Tuesday, December 11, 2007

Bible Translation & Fundamentalism

From livescience.com:

The translation of the Bible into English marked the birth of religious fundamentalism in medieval times, as well as the persecution that often comes with radical adherence in any era, according to a new book.
The 16th-century English Reformation, the historic period during which the Scriptures first became widely available in a common tongue, is often hailed by scholars as a moment of liberation for the general public, as it no longer needed to rely solely on the clergy to interpret the verses.
Yup.. all those English speaking peasants in the 100s & 200s living in the Middle East had to rely on the big bad Catholic Church to dictate what the Scriptures said. And how foolish of Jerome to translate the Bible into Latin when the common language in the Roman empire during the 3rd, 4th and 5th centuries was Swahili.

Although there are some valid points in this article, I simply had to take issue with this (though it might be true depending on how you read it, it's certainly misleading to say the least). Maybe the issue lies simply with 'wide availability'.
But being able to read the sometimes frightening set of moral codes spelled out in the Bible scared many literate Englishmen into following it to the letter, said James Simpson, a professor of English at Harvard University.
Get used to more secular scholarship saying these types of things in the future.
It was Protestant reformer William Tyndale who first translated the Bible into colloquial English in 1525,
(Although Wycliffe's condemned version came out 150 years earlier in.. Middle English which I suppose was "colloquial" at the time.. again, pre-printing press it wouldn't be 'widely available' especially since it was condemned)
"Scholarly consensus over the last decade or so is that most people did not convert to [Protestantism]. They had it forced upon them," Simpson told LiveScience.
Most Protestants seem strangely ignorant of this part of the Reformation. Even a cursory examination of Church history (even if by the hands of an apologetic Protestant) would verify this. See Baptist historian Bruce Shelley for examples.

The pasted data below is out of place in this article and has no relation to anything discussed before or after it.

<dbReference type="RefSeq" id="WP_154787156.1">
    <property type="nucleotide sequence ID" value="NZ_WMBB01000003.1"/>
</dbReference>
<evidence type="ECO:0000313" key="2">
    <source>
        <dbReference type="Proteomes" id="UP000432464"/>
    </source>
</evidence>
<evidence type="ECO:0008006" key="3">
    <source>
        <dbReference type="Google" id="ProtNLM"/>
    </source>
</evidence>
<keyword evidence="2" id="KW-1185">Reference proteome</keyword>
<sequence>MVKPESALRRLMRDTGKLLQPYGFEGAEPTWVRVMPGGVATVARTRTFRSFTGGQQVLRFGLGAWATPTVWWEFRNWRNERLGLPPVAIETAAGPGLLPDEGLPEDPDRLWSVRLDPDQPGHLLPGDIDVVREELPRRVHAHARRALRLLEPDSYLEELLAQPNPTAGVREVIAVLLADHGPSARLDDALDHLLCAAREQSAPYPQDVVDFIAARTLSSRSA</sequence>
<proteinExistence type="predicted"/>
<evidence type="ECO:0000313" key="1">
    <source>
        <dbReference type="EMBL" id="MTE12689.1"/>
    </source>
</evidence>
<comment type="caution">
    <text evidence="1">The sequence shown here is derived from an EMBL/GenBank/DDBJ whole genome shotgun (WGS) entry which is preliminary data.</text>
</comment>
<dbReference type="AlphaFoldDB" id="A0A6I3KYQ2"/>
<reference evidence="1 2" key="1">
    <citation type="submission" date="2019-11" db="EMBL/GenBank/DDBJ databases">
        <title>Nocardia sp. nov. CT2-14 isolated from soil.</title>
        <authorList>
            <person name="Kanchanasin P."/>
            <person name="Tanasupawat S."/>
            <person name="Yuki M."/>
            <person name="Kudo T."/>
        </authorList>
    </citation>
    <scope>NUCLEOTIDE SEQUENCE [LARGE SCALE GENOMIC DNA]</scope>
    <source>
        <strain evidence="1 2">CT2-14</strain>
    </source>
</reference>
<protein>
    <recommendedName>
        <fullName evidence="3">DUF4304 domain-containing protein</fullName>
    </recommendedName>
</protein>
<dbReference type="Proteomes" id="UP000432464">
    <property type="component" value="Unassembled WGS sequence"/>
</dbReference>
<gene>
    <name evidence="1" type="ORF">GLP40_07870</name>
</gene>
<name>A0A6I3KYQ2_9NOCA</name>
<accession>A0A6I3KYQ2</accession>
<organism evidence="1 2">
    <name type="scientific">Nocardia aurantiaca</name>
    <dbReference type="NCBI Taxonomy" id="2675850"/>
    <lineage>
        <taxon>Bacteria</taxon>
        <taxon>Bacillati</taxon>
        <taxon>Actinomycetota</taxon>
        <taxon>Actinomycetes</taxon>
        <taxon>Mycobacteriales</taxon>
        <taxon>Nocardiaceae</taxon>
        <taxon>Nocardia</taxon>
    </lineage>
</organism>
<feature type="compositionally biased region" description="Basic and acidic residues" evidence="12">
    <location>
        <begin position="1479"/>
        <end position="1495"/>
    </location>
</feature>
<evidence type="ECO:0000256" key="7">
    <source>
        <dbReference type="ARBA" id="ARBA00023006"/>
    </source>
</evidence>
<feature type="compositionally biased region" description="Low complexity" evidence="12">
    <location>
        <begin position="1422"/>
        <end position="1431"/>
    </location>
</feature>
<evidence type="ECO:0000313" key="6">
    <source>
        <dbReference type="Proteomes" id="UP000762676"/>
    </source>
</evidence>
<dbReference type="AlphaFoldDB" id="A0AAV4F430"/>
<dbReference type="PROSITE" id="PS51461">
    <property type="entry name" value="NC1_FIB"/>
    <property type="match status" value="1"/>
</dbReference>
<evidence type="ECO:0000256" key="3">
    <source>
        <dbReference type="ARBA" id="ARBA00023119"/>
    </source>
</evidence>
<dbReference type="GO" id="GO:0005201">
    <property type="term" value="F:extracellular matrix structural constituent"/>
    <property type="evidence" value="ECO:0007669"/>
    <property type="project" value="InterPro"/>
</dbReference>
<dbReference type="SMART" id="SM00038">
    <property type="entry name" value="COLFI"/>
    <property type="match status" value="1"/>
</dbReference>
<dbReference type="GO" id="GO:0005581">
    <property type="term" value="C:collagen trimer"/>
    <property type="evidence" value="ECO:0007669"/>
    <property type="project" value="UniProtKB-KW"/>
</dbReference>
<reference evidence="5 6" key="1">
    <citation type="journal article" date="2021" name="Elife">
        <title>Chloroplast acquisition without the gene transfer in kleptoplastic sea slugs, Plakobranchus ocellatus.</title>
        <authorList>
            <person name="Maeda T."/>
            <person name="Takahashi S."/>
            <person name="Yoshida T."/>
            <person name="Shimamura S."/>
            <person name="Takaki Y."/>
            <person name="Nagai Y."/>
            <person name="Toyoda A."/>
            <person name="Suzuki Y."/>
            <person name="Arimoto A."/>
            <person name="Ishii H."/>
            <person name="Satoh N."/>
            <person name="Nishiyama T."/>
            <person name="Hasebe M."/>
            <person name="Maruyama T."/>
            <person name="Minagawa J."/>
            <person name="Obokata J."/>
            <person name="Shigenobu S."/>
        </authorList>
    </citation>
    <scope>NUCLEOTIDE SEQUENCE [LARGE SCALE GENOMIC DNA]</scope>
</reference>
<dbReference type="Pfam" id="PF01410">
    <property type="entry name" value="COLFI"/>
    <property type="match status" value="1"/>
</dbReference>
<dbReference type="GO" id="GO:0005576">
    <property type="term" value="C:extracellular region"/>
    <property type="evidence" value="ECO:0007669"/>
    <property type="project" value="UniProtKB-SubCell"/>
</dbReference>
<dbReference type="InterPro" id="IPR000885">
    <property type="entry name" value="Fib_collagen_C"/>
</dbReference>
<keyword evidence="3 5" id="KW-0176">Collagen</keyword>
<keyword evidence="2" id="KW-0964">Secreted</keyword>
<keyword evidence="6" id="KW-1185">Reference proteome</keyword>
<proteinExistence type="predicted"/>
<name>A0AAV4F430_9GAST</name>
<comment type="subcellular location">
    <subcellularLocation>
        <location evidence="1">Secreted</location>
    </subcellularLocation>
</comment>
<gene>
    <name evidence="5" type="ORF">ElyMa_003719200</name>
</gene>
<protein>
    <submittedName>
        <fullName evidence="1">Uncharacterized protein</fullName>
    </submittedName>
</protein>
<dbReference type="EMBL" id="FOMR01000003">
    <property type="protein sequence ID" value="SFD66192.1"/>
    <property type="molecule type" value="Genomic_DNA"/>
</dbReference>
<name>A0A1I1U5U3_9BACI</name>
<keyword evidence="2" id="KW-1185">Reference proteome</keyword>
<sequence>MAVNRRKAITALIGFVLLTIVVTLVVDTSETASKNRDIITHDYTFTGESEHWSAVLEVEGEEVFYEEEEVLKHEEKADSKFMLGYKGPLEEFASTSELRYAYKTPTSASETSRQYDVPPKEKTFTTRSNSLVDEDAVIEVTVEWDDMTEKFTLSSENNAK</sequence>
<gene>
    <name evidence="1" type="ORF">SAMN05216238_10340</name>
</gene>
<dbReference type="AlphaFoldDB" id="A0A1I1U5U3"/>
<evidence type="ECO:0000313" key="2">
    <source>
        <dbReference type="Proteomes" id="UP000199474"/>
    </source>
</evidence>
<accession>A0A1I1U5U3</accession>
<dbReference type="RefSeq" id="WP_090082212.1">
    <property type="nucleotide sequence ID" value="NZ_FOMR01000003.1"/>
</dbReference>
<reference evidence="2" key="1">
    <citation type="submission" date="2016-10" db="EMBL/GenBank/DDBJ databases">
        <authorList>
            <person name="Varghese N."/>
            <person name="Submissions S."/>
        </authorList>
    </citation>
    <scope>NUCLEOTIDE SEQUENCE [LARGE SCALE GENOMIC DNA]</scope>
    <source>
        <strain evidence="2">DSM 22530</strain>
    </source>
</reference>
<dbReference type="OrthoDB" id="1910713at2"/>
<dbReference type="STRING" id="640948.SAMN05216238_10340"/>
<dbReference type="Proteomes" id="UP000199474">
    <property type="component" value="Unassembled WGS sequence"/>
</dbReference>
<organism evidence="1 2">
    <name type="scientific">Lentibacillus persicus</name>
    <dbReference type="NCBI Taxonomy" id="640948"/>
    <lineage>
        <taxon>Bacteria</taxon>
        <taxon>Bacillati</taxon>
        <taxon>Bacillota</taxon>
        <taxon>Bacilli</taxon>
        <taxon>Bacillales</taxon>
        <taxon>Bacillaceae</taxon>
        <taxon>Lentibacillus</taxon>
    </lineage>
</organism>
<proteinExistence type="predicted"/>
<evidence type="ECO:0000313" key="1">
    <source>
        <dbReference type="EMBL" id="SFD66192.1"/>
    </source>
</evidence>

Without the clergy guiding them, and with religion still a very important factor in the average person's life, their fate rested in their own hands, Simpson said.
Don't you mean in the hands of the Holy Spirit interpreting the Bible through the individual?

5 comments:

Anonymous said...

I love the way they define it as "liberation."

Liberation from what? From truth? From light? What kind of liberation? Please tell us so we may indulge in your latest error.

a thorn in the pew said...

That is an interesting factoid. My evengelical friend tells me that Catholics "used to be" Christian. I haven't prodded her to find out what constituted the change in catagorizing us with LDS and JW types.

Joseph said...

I read that article yesterday as well. I came to the same conclusions you did. It seems to conveniently conceal Church history before the Protestant Reformation. It obviously had a target market.

Anonymous said...

Isnt that how most protestant denomination teach at their seminaries?

Chronologicaly speaking of course.

1. Jesus Death
2. Jesus Resurection
3. The Bible (KJV)
4. Augustin (selective)
5. Luther, Calvin, Wesley, Knox, Henry VIII, etc.

Tim A. Troutman said...

Yup that sounds about right. I've listened to a dozen or so Protestant lectures on Church History most on a seminary level and the consistent insufficiency is mind boggling. I just don't know how on earth they can keep a straight face while completely failing to address the doctrines of the early Church.

Your chronology is sadly not an exaggeration in the least.